The breast tissue is heterogeneously dense which may obscure small abnormalities.


Diagnostic right breast mammography:

Compressive and MLO and a lateral view demonstrate persistent architectural distortion within the posterior upper right breast. CC view localizes subtle architectural distortion to the axillary tail. The area of concern is approximately at the 10 o'clock position. It is approximately 6 centimeters lateral to the nipple.

The small oval mass within the slightly lower outer right breast localizes to the 8 to 9 o'clock position at an anterior depth, within 2.5 centimeters of the nipple.

Targeted right breast ultrasound:

There are multiple simple cysts within the outer right breast from the 8 to 12 o'clock position. 1 at 9 o'clock, closer to the nipple measuring 8 millimeters corresponds to the smaller oval mass seen mammographically.

In the area of concern in the posterior upper outer right breast axillary tail, there is an irregular taller than wide 6 x 7 x 6 millimeter hypoechoic mass with no internal flow on Doppler interrogation. It does demonstrate posterior acoustic enhancement. It could be cystic or solid.

A few other oval masses with posterior acoustic enhancement and internal hypoechogenicity are seen but there wider than tall and oval, at the 8 o'clock and 10 o'clock position.


Taller than wide 7 millimeter hypoechoic mass at 10 o'clock within the posterior right breast corresponds to the area of architectural distortion. Recommend urgent ultrasound-guided fine-needle aspiration/biopsy. It could be solid or cystic. A requisition must be submitted to general hospital.

Other scattered oval hypoechoic masses are wider than tall and appear more benign. These could represent complicated cysts with internal debris. These could be assessed at the time of the biopsy, and further aspiration or biopsy recommended if felt suspicious by the radiologist.

Background of other simple benign cysts in the outer upper right breast.



Right breast: BI-RADS 4 Suspicious Abnormality RESULTCODE: BR-4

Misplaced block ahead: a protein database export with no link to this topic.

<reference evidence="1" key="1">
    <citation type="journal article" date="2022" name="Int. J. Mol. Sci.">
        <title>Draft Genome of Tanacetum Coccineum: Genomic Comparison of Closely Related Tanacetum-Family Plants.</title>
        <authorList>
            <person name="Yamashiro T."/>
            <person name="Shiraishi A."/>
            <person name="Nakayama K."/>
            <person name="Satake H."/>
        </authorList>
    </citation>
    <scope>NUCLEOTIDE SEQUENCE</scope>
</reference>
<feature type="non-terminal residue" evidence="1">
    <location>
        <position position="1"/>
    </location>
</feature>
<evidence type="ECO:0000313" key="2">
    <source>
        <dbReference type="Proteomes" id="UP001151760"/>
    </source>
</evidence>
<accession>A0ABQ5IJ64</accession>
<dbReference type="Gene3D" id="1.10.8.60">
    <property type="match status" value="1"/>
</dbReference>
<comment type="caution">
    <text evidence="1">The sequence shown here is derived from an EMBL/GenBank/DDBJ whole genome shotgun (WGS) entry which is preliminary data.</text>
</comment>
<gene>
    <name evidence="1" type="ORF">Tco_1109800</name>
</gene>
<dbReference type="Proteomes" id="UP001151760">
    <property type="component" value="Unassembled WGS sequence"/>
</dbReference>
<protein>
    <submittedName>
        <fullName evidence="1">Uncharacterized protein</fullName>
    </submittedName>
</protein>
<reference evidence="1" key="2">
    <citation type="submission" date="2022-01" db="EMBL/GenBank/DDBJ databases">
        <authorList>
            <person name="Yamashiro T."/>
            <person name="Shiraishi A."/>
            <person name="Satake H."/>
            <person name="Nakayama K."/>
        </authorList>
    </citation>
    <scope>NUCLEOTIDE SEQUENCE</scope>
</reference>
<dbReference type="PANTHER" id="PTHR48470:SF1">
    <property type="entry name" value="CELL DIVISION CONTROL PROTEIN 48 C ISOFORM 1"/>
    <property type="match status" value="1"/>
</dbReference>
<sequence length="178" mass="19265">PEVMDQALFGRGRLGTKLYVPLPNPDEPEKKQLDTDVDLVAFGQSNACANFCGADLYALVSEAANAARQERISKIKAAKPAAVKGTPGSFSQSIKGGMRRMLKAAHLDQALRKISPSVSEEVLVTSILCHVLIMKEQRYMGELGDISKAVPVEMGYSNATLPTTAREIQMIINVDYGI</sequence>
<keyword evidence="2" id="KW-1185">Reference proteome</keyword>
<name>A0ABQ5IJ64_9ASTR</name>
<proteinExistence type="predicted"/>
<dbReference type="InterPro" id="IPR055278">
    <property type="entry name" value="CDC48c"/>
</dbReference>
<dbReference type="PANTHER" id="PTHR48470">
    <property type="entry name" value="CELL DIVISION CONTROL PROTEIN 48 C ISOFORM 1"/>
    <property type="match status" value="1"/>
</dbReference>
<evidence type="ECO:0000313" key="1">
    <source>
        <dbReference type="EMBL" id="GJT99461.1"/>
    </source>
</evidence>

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Apr 3, 2020 09:16PM cdc1682 wrote:

Ugh. BiRads5. I think mine is bad bad but I'm here for your take on it. This is the mammo and US report.

Two very large tumors, one in right breast with a satellite friend, the other in right armpit in node.

Biopsy scheduled for Tuesday. Pretty freaked out right now.

This procedure was performed using tomosynthesis. Computer-aided detection
was utilized in the interpretation of this examination.
The breasts have scattered areas of fibroglandular density.

Mammo Digital Diagnostic Bilat w/ Tomo
Mass: There is a 71 mm oval mass with indistinct margins seen in the outer
central region of the right breast in the middle depth. The mass
correlates with the palpable mass reported by the patient. Associated
features include nipple retraction and skin thickening. Ill-defined focal
asymmetry extends from the anterior margins of the mass to the subareolar
region, concerning for possible infiltration. There is a satellite lesion
measuring approximately 15 mm along the inferolateral margins of the mass.

US Breast Right Limited
Mass: There is a 78 mm x 61 mm x 68 mm irregularly shaped, non-parallel,
hypoechoic mass with microlobulated margins seen in the right breast at 9
o'clock. The mass tracks to the retroareolar region. There is a similar
appearing satellite lesion measuring 14 x 10 x 17 mm at 08:00 o'clock, 9
cm from the nipple which measures approximately 7 mm from the margins of
the primary mass which is favored to represent the same process.

Lymph Node: There is a 64 mm x 53 mm x 53 mm lymph node with
microlobulated margins seen in the right axilla.

There is no evidence of suspicious masses, calcifications, or other
abnormal findings in the left breast.